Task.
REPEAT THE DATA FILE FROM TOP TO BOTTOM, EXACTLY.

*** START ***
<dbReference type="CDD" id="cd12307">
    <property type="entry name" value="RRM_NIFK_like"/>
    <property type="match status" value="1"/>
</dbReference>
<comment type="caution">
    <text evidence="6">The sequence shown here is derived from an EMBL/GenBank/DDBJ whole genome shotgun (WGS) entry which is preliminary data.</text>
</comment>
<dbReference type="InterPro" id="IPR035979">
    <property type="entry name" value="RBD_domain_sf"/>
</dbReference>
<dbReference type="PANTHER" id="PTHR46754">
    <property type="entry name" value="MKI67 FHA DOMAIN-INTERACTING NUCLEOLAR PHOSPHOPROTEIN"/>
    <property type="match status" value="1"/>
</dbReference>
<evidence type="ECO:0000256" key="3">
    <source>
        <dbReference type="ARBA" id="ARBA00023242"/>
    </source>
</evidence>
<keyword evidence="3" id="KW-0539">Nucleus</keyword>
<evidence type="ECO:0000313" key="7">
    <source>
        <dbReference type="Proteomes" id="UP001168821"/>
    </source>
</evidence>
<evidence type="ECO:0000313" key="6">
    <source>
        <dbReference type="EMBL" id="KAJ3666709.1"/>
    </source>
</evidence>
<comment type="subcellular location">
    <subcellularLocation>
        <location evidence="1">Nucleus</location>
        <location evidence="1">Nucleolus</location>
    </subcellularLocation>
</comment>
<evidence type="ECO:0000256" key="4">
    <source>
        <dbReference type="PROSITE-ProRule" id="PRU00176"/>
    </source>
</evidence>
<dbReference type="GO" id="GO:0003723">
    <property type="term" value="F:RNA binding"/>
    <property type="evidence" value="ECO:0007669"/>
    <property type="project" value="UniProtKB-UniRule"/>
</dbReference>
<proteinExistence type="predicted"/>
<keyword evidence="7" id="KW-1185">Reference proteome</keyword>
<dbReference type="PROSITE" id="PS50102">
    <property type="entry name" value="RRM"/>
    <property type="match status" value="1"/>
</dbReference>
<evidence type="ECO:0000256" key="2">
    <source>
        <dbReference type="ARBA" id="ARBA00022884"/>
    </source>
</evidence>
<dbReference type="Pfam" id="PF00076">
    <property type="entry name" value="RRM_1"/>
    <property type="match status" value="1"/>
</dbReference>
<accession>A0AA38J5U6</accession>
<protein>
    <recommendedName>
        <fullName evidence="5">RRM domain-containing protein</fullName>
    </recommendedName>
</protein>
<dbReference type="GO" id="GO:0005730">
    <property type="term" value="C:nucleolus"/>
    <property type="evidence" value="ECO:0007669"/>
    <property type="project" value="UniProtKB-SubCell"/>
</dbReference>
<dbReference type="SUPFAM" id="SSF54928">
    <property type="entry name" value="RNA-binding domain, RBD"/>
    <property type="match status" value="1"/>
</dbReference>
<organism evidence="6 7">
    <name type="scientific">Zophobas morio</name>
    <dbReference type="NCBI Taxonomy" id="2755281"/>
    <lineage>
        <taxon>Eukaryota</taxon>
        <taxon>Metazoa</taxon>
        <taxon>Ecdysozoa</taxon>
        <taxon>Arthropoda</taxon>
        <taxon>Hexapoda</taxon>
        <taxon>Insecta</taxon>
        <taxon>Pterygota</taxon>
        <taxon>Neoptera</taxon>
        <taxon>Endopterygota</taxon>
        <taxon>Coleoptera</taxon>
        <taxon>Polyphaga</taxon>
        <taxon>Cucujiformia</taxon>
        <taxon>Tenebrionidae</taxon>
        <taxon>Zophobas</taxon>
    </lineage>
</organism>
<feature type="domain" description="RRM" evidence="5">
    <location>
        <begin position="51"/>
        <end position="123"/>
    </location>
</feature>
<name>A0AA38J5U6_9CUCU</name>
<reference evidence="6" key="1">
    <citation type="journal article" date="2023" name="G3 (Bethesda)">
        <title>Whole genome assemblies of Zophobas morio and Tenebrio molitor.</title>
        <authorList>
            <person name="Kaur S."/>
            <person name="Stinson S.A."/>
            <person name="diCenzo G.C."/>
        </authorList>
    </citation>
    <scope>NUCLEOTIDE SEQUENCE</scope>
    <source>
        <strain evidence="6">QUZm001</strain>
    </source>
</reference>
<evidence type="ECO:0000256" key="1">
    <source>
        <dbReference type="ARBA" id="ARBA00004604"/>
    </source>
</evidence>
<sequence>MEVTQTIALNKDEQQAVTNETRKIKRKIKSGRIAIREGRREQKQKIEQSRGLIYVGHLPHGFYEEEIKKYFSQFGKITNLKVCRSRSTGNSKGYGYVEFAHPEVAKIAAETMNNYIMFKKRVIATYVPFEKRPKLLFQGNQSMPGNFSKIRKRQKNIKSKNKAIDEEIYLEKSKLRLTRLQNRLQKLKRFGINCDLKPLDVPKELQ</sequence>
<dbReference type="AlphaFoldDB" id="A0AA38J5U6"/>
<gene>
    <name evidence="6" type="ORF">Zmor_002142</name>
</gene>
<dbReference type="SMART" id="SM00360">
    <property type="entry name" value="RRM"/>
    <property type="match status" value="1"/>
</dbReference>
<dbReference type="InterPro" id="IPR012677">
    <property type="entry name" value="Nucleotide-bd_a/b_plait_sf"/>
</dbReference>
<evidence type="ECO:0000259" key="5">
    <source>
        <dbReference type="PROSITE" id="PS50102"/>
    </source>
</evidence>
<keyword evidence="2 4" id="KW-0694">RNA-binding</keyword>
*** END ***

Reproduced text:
<dbReference type="CDD" id="cd12307">
    <property type="entry name" value="RRM_NIFK_like"/>
    <property type="match status" value="1"/>
</dbReference>
<comment type="caution">
    <text evidence="6">The sequence shown here is derived from an EMBL/GenBank/DDBJ whole genome shotgun (WGS) entry which is preliminary data.</text>
</comment>
<dbReference type="InterPro" id="IPR035979">
    <property type="entry name" value="RBD_domain_sf"/>
</dbReference>
<dbReference type="PANTHER" id="PTHR46754">
    <property type="entry name" value="MKI67 FHA DOMAIN-INTERACTING NUCLEOLAR PHOSPHOPROTEIN"/>
    <property type="match status" value="1"/>
</dbReference>
<evidence type="ECO:0000256" key="3">
    <source>
        <dbReference type="ARBA" id="ARBA00023242"/>
    </source>
</evidence>
<keyword evidence="3" id="KW-0539">Nucleus</keyword>
<evidence type="ECO:0000313" key="7">
    <source>
        <dbReference type="Proteomes" id="UP001168821"/>
    </source>
</evidence>
<evidence type="ECO:0000313" key="6">
    <source>
        <dbReference type="EMBL" id="KAJ3666709.1"/>
    </source>
</evidence>
<comment type="subcellular location">
    <subcellularLocation>
        <location evidence="1">Nucleus</location>
        <location evidence="1">Nucleolus</location>
    </subcellularLocation>
</comment>
<evidence type="ECO:0000256" key="4">
    <source>
        <dbReference type="PROSITE-ProRule" id="PRU00176"/>
    </source>
</evidence>
<dbReference type="GO" id="GO:0003723">
    <property type="term" value="F:RNA binding"/>
    <property type="evidence" value="ECO:0007669"/>
    <property type="project" value="UniProtKB-UniRule"/>
</dbReference>
<proteinExistence type="predicted"/>
<keyword evidence="7" id="KW-1185">Reference proteome</keyword>
<dbReference type="PROSITE" id="PS50102">
    <property type="entry name" value="RRM"/>
    <property type="match status" value="1"/>
</dbReference>
<evidence type="ECO:0000256" key="2">
    <source>
        <dbReference type="ARBA" id="ARBA00022884"/>
    </source>
</evidence>
<dbReference type="Pfam" id="PF00076">
    <property type="entry name" value="RRM_1"/>
    <property type="match status" value="1"/>
</dbReference>
<accession>A0AA38J5U6</accession>
<protein>
    <recommendedName>
        <fullName evidence="5">RRM domain-containing protein</fullName>
    </recommendedName>
</protein>
<dbReference type="GO" id="GO:0005730">
    <property type="term" value="C:nucleolus"/>
    <property type="evidence" value="ECO:0007669"/>
    <property type="project" value="UniProtKB-SubCell"/>
</dbReference>
<dbReference type="SUPFAM" id="SSF54928">
    <property type="entry name" value="RNA-binding domain, RBD"/>
    <property type="match status" value="1"/>
</dbReference>
<organism evidence="6 7">
    <name type="scientific">Zophobas morio</name>
    <dbReference type="NCBI Taxonomy" id="2755281"/>
    <lineage>
        <taxon>Eukaryota</taxon>
        <taxon>Metazoa</taxon>
        <taxon>Ecdysozoa</taxon>
        <taxon>Arthropoda</taxon>
        <taxon>Hexapoda</taxon>
        <taxon>Insecta</taxon>
        <taxon>Pterygota</taxon>
        <taxon>Neoptera</taxon>
        <taxon>Endopterygota</taxon>
        <taxon>Coleoptera</taxon>
        <taxon>Polyphaga</taxon>
        <taxon>Cucujiformia</taxon>
        <taxon>Tenebrionidae</taxon>
        <taxon>Zophobas</taxon>
    </lineage>
</organism>
<feature type="domain" description="RRM" evidence="5">
    <location>
        <begin position="51"/>
        <end position="123"/>
    </location>
</feature>
<name>A0AA38J5U6_9CUCU</name>
<reference evidence="6" key="1">
    <citation type="journal article" date="2023" name="G3 (Bethesda)">
        <title>Whole genome assemblies of Zophobas morio and Tenebrio molitor.</title>
        <authorList>
            <person name="Kaur S."/>
            <person name="Stinson S.A."/>
            <person name="diCenzo G.C."/>
        </authorList>
    </citation>
    <scope>NUCLEOTIDE SEQUENCE</scope>
    <source>
        <strain evidence="6">QUZm001</strain>
    </source>
</reference>
<evidence type="ECO:0000256" key="1">
    <source>
        <dbReference type="ARBA" id="ARBA00004604"/>
    </source>
</evidence>
<sequence>MEVTQTIALNKDEQQAVTNETRKIKRKIKSGRIAIREGRREQKQKIEQSRGLIYVGHLPHGFYEEEIKKYFSQFGKITNLKVCRSRSTGNSKGYGYVEFAHPEVAKIAAETMNNYIMFKKRVIATYVPFEKRPKLLFQGNQSMPGNFSKIRKRQKNIKSKNKAIDEEIYLEKSKLRLTRLQNRLQKLKRFGINCDLKPLDVPKELQ</sequence>
<dbReference type="AlphaFoldDB" id="A0AA38J5U6"/>
<gene>
    <name evidence="6" type="ORF">Zmor_002142</name>
</gene>
<dbReference type="SMART" id="SM00360">
    <property type="entry name" value="RRM"/>
    <property type="match status" value="1"/>
</dbReference>
<dbReference type="InterPro" id="IPR012677">
    <property type="entry name" value="Nucleotide-bd_a/b_plait_sf"/>
</dbReference>
<evidence type="ECO:0000259" key="5">
    <source>
        <dbReference type="PROSITE" id="PS50102"/>
    </source>
</evidence>
<keyword evidence="2 4" id="KW-0694">RNA-binding</keyword>